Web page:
Have you ever walked into your favorite store and noticed disabled associates working? What if the seemingly normal-looking associates had, in fact, a disability that was not visible?
Employers must open their minds and not let the common mindset be a dictator. Besides that, there are actual benefits to employing a disabled person - and not just to fill a job role. Research has found that people with disabilities don't have as many sick leaves, or days off, and actually stay focused longer. On top of that, insurance and compensation costs are lower.
So why aren't employers biting the bullet?
Darren Hooper, from Max Employment, explains that employers don't know how to accommodate and make adjustments as necessary. They aren't trying to discriminate against the disability or the person, they just don't have the confidence to acquire the knowledge to move forward. A misconception is also that people with disabilities do not want to work. That is not true.
It is not that people with disabilities don't want to work - they just are not given the opportunity to. And some are even made to retire early due to their health. It is essentially waving the white flag before you even have to.
Could this be more damaging than we believe it to be? Bernie Smith, from the Shop, Distributive and Allied Services union, believes that employers create inflexible job descriptions that only serves to limit opportunities. Such limiting descriptions impacts more than they believe; someone's income, well-being and even their relationships.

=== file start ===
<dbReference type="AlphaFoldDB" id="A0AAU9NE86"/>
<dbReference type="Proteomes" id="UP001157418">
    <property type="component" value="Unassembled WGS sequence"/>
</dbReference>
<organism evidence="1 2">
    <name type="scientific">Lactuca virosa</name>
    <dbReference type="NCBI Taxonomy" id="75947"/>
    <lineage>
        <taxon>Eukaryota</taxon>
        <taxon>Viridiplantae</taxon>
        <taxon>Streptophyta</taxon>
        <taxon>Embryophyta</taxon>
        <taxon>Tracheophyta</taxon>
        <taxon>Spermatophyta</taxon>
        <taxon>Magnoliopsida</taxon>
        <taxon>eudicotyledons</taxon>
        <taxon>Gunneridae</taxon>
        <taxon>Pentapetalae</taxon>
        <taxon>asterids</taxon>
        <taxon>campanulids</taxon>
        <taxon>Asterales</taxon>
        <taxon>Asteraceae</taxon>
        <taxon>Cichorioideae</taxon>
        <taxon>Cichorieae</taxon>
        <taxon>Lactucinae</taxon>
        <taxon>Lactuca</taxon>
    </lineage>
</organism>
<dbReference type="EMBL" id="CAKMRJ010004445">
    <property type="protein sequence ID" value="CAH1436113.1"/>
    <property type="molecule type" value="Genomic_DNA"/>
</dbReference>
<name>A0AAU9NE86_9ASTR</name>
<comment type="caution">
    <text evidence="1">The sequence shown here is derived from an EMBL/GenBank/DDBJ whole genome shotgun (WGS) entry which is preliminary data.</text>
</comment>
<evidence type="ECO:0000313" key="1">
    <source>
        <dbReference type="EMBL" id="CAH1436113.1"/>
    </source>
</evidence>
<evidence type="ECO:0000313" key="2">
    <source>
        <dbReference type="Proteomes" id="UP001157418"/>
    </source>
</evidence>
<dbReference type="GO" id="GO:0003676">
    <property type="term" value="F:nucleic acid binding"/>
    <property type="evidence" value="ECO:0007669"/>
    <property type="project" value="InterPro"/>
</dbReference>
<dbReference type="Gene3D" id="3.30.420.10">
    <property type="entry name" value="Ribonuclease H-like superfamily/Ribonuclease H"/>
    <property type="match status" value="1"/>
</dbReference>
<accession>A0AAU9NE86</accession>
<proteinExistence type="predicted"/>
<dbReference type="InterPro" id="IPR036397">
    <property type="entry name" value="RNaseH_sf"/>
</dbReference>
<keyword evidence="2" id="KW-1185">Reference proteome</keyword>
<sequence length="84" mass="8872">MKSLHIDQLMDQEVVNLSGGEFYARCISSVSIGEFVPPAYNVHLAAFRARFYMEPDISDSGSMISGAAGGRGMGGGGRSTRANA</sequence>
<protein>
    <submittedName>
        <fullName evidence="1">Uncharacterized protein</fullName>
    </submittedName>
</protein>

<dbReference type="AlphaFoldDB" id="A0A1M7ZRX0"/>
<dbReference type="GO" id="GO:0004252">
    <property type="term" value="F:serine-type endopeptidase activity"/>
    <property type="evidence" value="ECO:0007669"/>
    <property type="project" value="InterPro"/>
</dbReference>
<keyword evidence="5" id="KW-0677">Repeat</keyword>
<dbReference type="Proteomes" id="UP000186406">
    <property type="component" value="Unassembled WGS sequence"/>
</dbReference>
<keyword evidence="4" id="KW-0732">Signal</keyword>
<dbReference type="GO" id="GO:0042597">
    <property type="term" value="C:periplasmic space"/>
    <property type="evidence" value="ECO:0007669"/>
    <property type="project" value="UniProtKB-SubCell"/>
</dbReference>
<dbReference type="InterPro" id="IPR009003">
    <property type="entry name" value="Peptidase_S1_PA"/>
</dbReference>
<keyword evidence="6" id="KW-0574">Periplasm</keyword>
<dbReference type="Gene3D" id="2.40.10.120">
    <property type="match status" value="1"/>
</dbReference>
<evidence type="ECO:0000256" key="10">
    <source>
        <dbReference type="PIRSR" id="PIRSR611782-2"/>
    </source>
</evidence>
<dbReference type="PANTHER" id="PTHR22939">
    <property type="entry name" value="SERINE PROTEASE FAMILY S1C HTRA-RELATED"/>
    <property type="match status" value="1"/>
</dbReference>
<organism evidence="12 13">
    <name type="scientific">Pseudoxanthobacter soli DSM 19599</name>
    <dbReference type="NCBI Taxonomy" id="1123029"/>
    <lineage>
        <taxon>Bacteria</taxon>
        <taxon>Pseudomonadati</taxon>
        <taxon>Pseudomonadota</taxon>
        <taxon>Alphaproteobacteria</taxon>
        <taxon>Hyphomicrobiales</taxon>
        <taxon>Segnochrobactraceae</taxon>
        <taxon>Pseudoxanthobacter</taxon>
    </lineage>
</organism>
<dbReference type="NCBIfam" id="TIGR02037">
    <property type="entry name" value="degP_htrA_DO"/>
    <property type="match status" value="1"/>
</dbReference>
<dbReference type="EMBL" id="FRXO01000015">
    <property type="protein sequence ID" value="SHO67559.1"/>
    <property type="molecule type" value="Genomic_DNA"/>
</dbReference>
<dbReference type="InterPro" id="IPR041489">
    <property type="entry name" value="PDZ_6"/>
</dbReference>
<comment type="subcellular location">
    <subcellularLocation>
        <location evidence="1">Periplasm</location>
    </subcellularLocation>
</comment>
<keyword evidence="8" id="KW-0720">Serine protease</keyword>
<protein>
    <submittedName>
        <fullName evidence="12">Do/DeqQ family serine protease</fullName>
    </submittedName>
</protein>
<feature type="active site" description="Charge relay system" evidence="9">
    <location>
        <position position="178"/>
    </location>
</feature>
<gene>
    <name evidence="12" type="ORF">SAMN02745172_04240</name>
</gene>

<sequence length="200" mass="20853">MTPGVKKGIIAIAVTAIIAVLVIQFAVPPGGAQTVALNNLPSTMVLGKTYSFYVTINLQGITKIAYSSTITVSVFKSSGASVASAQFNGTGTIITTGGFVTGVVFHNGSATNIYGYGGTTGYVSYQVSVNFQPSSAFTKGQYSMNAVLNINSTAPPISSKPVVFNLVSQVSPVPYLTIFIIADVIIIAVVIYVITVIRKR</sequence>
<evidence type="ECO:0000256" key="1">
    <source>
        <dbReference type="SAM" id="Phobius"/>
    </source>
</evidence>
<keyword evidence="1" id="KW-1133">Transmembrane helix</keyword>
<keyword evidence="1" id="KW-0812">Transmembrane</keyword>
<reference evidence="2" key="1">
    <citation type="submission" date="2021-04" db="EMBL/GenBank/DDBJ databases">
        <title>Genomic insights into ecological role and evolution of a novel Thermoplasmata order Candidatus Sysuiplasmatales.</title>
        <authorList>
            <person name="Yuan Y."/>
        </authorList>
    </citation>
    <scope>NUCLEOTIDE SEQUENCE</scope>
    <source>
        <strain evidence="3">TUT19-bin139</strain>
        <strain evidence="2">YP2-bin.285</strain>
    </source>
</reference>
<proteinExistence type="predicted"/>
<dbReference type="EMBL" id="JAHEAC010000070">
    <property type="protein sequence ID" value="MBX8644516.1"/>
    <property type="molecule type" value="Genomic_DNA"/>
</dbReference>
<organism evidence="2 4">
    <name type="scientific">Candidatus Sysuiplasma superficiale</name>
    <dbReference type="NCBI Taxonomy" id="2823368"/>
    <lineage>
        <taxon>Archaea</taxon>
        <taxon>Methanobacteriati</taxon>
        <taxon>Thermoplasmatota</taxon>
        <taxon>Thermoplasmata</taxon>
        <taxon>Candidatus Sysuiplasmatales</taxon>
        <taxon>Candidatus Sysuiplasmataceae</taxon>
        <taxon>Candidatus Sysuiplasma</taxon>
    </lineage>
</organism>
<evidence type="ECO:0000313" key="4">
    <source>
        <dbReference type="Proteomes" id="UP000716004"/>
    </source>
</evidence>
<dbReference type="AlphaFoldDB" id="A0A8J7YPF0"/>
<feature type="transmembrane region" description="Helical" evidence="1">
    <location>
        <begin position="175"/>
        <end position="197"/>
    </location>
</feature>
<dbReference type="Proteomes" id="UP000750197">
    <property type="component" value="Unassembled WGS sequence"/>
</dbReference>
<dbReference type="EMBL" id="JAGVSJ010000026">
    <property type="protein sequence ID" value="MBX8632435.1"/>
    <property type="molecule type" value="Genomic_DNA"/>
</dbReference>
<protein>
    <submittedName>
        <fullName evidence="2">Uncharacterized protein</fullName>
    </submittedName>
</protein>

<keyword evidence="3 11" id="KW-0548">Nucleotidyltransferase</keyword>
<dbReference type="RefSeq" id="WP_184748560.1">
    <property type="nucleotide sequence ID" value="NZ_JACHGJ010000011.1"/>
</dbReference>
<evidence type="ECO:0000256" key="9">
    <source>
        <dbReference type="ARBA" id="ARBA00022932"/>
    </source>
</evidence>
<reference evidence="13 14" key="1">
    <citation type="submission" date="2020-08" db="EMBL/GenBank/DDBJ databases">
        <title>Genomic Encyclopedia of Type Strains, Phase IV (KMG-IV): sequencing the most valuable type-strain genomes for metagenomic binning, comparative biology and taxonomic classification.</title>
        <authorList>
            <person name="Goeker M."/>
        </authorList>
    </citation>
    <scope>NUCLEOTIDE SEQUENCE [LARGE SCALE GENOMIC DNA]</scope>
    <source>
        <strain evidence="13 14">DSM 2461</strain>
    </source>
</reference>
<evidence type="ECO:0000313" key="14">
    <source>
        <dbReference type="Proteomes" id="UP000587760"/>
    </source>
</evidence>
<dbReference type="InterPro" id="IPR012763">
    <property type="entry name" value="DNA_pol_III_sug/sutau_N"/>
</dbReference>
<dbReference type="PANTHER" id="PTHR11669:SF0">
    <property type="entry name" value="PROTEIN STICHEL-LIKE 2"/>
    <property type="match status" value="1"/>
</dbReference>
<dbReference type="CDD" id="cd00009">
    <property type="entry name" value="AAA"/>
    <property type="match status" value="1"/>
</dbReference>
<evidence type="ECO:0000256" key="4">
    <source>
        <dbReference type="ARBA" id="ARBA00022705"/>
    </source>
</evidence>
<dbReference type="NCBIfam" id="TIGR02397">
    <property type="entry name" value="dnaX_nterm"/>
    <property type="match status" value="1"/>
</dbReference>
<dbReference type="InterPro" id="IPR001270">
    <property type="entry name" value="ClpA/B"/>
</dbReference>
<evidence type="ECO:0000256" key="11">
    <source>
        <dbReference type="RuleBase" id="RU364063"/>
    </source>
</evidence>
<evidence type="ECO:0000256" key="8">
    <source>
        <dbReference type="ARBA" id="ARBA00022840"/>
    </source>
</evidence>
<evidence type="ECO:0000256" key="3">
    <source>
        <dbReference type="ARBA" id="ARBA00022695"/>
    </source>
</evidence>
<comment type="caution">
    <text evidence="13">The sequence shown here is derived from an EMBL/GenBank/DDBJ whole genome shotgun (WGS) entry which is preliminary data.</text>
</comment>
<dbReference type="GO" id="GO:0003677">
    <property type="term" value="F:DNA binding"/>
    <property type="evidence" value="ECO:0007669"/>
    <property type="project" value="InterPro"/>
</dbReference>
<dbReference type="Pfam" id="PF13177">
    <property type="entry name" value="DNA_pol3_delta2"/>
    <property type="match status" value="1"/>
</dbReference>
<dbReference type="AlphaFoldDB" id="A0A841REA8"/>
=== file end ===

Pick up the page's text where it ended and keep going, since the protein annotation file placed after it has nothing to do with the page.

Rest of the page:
Will this mindset potentially lead to a nosedive in the economy?
Bonnie Millen, at People with Disability, brings this very real idea to light. She brings up the question of why would any retailer want to remove potential sales from their store? Seeing as the sales would come from customers, and if customers are not walking into the retailer... no sale would be made.
And if there aren't enough people to work in a store because of potential discrimination, what would then happen to sales?
By making everyone inclusive in a community, the community can grow - and so can the economy. But if most people are being labeled as disabled, or in fact are disabled, this puts them out of work; which in turn leads to paying more taxes.
And what about overall good business conduction?
Walking into a messy store is an accident waiting to happen. Not only for people with disabilities but for anyone. Or even anyone with a temporary disability, like crutches.Robyn Ryan, from ParaQuad NSW, explains that these kinds of barriers are an issue both for customers and workers. If it is not tidied up she cannot go to the store.
Wouldn't this be a good wake up call to more efficient workplace conduction? And an overall improvement in the lives of everyone? Being inclusive, being a part of a community and feeling happy goes a long way to boost everyone up.
Suzanne Colbert, Australian Network on Disability, illustrates that if we can work to get it right for one group, we can work to get it right for the whole of the community.
Image credit: smallbiztrends.com